cold temperatures.

Author contact:
Kevin Campbell (University of Manitoba, Winnipeg, Canada)
Tel: +1 204 474 6397
E-mail: [email protected]


Items from other Nature journals to be published online at the same time and with the same embargo:


[8] Histone H2A deubiquitinase activity of the Polycomb repressive complex PR-DUB
DOI: 10.1038/nature08966

[9] A three-dimensional model of the yeast genome
DOI: 10.1038/nature08973

[10] Modulation of Shigella virulence in response to available oxygen in vivo
DOI: 10.1038/nature08970


[11] Transcript assembly and quantification by RNA-Seq reveals unannotated transcripts and isoform switching during cell differentiation
DOI: 10.1038/nbt.1621

[12] GREAT improves interpretation of cis-regulatory regions
DOI: 10.1038/nbt.1630

[13] Dynamic single-cell imaging of direct reprogramming reveals an early specifying event
DOI: 10.1038/nbt.1632

[14] Ab initio reconstruction of cell type–specific transcriptomes in mouse reveals conserved multi-exonic lincRNAs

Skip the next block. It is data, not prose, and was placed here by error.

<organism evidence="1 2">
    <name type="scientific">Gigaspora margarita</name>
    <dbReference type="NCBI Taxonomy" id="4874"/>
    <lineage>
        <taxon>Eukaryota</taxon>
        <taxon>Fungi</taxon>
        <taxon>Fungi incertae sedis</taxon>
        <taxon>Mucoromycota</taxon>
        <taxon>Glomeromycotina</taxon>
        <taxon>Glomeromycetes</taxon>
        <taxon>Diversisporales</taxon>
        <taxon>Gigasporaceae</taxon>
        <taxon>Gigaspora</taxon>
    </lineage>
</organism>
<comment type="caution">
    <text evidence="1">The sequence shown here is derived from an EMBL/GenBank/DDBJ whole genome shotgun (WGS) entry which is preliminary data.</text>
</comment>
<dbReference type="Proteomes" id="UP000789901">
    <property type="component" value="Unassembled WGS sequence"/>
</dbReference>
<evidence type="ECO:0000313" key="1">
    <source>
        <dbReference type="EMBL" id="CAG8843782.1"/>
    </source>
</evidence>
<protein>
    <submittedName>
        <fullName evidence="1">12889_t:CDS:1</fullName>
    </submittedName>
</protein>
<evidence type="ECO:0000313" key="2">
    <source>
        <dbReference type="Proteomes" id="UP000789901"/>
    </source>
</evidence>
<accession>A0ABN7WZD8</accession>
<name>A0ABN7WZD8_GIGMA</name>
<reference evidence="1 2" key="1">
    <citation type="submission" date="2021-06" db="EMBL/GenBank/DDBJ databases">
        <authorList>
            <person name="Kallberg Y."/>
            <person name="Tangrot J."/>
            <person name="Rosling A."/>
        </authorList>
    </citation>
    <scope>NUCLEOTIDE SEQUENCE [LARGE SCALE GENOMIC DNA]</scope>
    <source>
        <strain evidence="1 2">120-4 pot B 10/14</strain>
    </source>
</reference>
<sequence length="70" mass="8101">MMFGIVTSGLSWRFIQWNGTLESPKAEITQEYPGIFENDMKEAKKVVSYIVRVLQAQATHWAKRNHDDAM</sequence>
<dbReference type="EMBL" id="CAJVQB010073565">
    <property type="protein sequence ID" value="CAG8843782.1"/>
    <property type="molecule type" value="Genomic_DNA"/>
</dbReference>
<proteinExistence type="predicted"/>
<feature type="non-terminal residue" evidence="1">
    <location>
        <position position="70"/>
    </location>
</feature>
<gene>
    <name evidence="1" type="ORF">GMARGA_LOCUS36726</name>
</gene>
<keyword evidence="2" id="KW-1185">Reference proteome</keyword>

DOI: 10.1038/nbt.1633


[15] MTCH2/MIMP is a major facilitator of tBID recruitment to mitochondria DOI: 10.1038/ncb2057


[16] Small molecules discovered in a pathway screen target the Rho pathway in cytokinesis
DOI: 10.1038/nchembio.363


[17] Efficient stereo- and regioselective hydroxylation of alkanes catalysed by a bulky polyoxometalate
DOI: 10.1038/nchem.648

[18] Ion-triggered spring-like motion of a double helicate accompanied by anisotropic twisting
DOI: 10.1038/nchem.649

[19] Direct detection of CH/pi interactions in proteins
DOI: 10.1038/nchem.650


[20] A genome-wide association study of cleft lip with and without cleft palate identifies risk variants near MAFB and ABCA4
DOI: 10.1038/ng.580

[21] De novo mutations of SETBP1 cause Schinzel-Giedion syndrome
DOI: 10.1038/ng.581


[22] The transcription factor PU.1 is required for the development of IL-9-producing T cells and allergic inflammation
DOI: 10.1038/ni.1867

[23] Regulation of thymocyte positive selection and motility by GIT2
DOI: 10.1038/ni.1868

[24] Autonomous role of medullary thymic epithelial cells in central CD4+ cell tolerance
DOI: 10.1038/ni.1874


[25] Organic light-emitting transistors with an efficiency that outperforms the equivalent light-emitting diodes